Giordano Bruno and the Hermetic Tradition
Miss Frances Yates’s book is an important addition to our knowledge of Giordano Bruno. But it is even more important, I think, as a step toward understanding the unity of the sixteenth century, when the late Renaissance turned into the scientific revolution. The new scientists of that time were deeply influenced by humanist concepts, and this influence has notoriously been neglected. For example, the writers and painters of the Renaissance were excited by a mystic religion of nature which they found in some books from the east; but only recently has it been seen that the same mystic ideas also fired philosophers and astronomers. Miss Yates sets out these ideas, and their history, with exemplary clarity; and since I find this the richest part of her book, I will begin there.
Sometime about 1460, when Cosimo de’ Medici was collecting his great library in Florence, there was brought to him by one of his buyers from Macedonia an incomplete copy of the Corpus Hermeticum: a book which was reputed in the Middle Ages to contain prophetic secrets and magic from ancient Egypt. Cosimo could not read the Greek text, and he gave it to Marsilio Ficino to translate into Latin with the other Greek works which were coming from Byzantium. Ficino was just starting on the most important of these finds, the dialogues of Plato, when Cosimo in 1463 peremptorily ordered him to put them aside in order to translate the Corpus Hermeticum first. Cosimo was in his seventies and we must guess that, among the books that he wanted to read before he died in 1464, he ranked the Corpus Hermeticum above Plato.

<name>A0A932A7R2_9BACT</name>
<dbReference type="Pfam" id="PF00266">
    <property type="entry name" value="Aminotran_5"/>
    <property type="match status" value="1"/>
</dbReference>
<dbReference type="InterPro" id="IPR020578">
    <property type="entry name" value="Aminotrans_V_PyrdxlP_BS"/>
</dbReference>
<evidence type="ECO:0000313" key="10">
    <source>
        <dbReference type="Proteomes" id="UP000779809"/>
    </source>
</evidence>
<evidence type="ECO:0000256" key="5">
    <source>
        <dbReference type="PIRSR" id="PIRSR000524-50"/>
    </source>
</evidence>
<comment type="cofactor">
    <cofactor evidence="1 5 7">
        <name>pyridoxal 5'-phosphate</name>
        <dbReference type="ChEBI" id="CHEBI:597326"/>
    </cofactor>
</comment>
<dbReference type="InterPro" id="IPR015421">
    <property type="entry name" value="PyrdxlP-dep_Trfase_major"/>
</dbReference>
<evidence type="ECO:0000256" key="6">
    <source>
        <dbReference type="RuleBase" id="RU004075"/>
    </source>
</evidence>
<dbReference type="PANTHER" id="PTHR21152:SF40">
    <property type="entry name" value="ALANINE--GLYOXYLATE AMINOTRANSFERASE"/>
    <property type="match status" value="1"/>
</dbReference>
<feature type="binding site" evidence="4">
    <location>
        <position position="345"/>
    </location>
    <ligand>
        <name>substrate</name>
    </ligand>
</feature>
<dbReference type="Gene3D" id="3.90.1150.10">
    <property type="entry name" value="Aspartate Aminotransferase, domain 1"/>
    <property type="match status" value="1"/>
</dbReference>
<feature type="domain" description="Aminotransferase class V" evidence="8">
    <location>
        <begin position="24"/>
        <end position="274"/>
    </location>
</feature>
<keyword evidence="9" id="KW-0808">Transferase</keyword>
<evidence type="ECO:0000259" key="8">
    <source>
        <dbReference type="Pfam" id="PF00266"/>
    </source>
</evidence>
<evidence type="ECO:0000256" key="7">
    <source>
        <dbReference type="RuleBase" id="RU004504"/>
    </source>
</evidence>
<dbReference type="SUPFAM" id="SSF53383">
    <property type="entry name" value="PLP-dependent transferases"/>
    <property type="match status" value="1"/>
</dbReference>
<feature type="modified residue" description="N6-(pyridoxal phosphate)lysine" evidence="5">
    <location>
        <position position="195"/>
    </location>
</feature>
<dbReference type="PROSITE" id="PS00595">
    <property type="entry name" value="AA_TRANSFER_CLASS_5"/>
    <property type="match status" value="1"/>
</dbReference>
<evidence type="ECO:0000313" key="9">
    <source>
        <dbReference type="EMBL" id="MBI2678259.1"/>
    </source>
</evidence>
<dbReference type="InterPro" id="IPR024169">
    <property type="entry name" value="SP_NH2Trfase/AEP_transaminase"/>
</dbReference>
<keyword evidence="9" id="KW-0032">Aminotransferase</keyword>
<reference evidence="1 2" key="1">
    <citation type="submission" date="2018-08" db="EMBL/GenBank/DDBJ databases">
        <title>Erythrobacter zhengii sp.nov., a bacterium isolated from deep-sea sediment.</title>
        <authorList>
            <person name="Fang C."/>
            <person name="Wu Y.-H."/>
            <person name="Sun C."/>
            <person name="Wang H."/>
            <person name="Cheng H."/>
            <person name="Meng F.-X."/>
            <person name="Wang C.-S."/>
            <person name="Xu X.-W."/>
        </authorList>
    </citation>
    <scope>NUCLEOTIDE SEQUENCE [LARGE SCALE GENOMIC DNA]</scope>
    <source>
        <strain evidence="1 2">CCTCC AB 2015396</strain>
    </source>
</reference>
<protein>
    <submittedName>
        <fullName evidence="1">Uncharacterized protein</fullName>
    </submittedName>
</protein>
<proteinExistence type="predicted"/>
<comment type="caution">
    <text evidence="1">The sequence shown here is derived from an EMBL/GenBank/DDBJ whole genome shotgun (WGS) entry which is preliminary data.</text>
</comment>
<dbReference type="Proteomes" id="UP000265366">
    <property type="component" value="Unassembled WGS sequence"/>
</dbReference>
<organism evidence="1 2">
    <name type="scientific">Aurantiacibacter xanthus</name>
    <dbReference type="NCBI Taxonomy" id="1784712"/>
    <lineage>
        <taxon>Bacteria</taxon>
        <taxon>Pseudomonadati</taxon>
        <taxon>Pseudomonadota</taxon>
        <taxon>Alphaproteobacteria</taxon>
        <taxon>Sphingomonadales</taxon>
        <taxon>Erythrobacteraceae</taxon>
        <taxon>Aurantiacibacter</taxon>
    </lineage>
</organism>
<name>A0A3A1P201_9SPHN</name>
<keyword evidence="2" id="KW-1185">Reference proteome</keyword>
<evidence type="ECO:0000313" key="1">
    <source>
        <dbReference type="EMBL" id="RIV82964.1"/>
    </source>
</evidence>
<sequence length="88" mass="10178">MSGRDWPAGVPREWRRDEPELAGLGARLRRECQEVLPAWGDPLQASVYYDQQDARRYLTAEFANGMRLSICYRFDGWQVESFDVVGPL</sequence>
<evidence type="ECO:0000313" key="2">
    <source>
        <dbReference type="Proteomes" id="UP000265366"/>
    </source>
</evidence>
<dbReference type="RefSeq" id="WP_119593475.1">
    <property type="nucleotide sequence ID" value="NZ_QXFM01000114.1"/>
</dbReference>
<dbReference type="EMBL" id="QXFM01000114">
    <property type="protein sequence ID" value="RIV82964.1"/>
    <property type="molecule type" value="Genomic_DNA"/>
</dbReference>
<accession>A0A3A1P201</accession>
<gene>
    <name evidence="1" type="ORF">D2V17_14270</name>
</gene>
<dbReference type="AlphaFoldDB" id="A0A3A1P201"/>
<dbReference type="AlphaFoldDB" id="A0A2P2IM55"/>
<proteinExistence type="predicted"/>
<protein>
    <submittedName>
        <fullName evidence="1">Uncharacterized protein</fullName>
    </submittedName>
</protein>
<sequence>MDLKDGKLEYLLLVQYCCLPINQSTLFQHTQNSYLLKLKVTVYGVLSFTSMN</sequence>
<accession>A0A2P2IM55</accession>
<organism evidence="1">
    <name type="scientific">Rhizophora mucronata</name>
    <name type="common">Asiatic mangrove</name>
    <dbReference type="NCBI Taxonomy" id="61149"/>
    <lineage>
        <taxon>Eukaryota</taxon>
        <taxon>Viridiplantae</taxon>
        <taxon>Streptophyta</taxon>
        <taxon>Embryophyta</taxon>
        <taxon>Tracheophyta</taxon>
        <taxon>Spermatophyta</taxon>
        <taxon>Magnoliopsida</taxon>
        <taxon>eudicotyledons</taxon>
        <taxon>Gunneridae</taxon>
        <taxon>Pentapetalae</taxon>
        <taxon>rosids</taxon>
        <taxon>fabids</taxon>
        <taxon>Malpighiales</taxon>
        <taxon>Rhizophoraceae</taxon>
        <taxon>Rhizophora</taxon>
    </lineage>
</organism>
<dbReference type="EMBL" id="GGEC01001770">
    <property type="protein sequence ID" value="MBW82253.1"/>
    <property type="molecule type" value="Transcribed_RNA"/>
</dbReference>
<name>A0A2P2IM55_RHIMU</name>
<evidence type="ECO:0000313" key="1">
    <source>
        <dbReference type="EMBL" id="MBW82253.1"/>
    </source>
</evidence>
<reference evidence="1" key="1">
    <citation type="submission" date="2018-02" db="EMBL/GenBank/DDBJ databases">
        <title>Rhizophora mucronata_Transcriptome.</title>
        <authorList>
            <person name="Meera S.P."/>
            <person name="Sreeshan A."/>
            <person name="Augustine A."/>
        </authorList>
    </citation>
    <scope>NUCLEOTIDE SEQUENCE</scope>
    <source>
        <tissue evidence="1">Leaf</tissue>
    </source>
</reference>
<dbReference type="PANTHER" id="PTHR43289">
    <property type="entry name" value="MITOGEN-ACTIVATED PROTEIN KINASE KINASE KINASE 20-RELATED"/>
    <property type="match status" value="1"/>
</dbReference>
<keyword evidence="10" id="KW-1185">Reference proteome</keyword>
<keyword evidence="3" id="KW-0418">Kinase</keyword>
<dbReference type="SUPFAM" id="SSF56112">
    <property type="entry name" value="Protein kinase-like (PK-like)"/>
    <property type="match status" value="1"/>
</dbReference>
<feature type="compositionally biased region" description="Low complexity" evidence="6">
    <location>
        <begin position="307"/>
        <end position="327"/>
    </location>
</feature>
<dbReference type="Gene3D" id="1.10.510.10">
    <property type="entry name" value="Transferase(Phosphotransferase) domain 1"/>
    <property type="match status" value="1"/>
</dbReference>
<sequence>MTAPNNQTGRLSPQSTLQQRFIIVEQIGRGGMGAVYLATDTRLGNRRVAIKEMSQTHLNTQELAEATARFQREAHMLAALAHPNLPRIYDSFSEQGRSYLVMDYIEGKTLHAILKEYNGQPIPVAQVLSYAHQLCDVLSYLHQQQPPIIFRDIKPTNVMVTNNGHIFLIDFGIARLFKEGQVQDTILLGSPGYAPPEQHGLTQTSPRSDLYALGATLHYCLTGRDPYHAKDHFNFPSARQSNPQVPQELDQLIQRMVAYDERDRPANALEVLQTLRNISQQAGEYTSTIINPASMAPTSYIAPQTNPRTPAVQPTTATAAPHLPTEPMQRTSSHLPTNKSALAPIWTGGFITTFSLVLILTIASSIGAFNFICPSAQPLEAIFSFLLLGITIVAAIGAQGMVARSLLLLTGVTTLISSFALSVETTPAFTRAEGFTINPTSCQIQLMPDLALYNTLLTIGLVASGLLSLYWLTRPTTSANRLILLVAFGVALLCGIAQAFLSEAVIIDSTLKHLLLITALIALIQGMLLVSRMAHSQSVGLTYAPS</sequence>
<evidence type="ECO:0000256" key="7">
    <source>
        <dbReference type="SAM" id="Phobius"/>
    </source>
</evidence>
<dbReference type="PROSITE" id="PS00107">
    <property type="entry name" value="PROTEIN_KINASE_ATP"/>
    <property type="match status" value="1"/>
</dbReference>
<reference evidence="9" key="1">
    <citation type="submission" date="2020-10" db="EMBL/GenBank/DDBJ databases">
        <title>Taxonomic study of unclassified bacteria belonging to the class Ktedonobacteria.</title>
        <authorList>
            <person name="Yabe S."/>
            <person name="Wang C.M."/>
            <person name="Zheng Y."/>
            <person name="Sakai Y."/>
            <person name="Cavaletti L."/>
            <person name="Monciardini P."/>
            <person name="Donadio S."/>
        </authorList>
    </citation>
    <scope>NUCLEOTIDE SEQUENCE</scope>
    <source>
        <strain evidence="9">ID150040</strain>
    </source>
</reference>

The Hermetic books are a series of revelations about the nature and destinies of gods and men, and they are supposed to have been disclosed by the Egyptian gods to a priest who came to be called Hermes Trismegistus, Hermes the Three Times Great, after the god of wisdom. The Hermetic books in general, and the Corpus Hermeticum in particular, take their name from this Egyptian priest. He was accepted as a real man who lived before the Greek philosophers and about the time of Moses; Ficino speculated whether he might not have been Moses himself. The snatches of Greek and Biblical thought and stories with which the Hermetic books are peppered were read as marvelous anticipations. In fact, of course, they were copies, and the Hermetic books are fakes. But that was not proved until one hundred and fifty years after Ficino’s translation, and fourteen years after Bruno died.
Miss Yates’s lucid analysis of the Hermetic books helps particularly to clarify the change in attitude to them between the Middle Ages and the Renaissance. In the Middle Ages, the Hermetic books had been treated as recipes for magic, and read in secret. This was because Saint Augustine had condemned the writings of “Hermes the Egyptian, called Trismegistus” and called them impious. Augustine singled out for attack two passages from a Hermetic book …
This article is available to online subscribers only.
Please choose from one of the options below to access this article:
Purchase a print premium subscription (20 issues per year) and also receive online access to all all content on nybooks.com.
Purchase an Online Edition subscription and receive full access to all articles published by the Review since 1963.